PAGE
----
• Information about the next meeting: In the context of the Annual Meeting Minutes, this pertains to the time and place set for the following year's meeting, if known.

Annual Meeting Minutes Terms

  • Shareholder: A person or entity owning shares in the corporation

  • Board of directors: Appointed by shareholders to run a corporation on their behalf

  • Consensus: A decision made unanimously at the meeting

  • Chairperson: The person who conducts the meeting, usually the chairman of the board

  • Point of Order: A formal complaint made at the meeting

  • Corporate Bylaws: The rules that a corporation adopts after the initial incorporation

  • Motion: A formal statement most commonly of a proposed action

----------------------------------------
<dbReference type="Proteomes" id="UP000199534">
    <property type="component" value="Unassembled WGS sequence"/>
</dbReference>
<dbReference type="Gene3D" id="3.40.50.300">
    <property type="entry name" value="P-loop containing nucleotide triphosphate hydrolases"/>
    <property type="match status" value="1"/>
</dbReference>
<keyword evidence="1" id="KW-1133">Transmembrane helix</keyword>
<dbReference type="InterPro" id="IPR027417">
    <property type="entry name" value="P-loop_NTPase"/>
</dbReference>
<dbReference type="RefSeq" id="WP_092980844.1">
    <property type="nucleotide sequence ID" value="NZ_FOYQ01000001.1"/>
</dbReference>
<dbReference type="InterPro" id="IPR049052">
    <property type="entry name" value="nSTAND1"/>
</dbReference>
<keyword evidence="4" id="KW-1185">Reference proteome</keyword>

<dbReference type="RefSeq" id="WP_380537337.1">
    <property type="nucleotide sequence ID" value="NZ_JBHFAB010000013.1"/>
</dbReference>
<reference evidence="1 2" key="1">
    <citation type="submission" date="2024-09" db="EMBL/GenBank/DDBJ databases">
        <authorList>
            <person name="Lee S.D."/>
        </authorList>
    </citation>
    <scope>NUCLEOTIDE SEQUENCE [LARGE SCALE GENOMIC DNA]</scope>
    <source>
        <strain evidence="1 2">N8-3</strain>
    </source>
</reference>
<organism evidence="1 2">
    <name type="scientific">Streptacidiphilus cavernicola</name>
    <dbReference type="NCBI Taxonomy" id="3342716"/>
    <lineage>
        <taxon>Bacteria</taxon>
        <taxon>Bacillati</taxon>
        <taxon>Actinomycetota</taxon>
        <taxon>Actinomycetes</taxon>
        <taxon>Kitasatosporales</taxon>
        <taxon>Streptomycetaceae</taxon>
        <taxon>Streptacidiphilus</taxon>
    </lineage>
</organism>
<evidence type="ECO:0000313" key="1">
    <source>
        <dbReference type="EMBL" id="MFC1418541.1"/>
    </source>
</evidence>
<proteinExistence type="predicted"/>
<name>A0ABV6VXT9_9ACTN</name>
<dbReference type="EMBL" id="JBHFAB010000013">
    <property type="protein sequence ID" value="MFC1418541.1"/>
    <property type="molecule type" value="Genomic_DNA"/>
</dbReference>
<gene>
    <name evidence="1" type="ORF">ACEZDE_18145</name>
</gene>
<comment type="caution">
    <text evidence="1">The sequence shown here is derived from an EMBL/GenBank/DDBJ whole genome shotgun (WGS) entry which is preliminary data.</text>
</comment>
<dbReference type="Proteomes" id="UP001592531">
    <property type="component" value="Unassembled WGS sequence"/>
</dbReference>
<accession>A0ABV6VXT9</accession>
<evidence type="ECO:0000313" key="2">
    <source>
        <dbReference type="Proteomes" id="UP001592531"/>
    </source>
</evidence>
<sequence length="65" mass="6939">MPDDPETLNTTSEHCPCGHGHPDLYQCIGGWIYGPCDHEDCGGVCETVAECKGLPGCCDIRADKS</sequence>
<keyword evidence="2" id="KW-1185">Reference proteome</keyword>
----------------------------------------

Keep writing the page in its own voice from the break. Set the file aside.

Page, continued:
Annual Meeting Minutes Signing Requirements

Your Annual Meeting Minutes don't always require a signature. However, having all the shareholders and directors sign the document could dispel any dispute over its validity.

The document does not have to be notarized, but you can further vouch for its authenticity. The only requirement is that the Annual Meeting Minutes are recorded per the corporation's bylaws.

What to Do with Your Annual Meeting Minutes

The Annual Meeting Minutes do not have any filing requirements with the state. Just hold on to a copy and add it to the corporate records.

The general recommendation is to save these records for at least seven years, though most serious corporations would keep them for the corporation's life. The document protects the shareholders and directors against legal actions and potential accusations of wrongdoing.

Frequently Asked Questions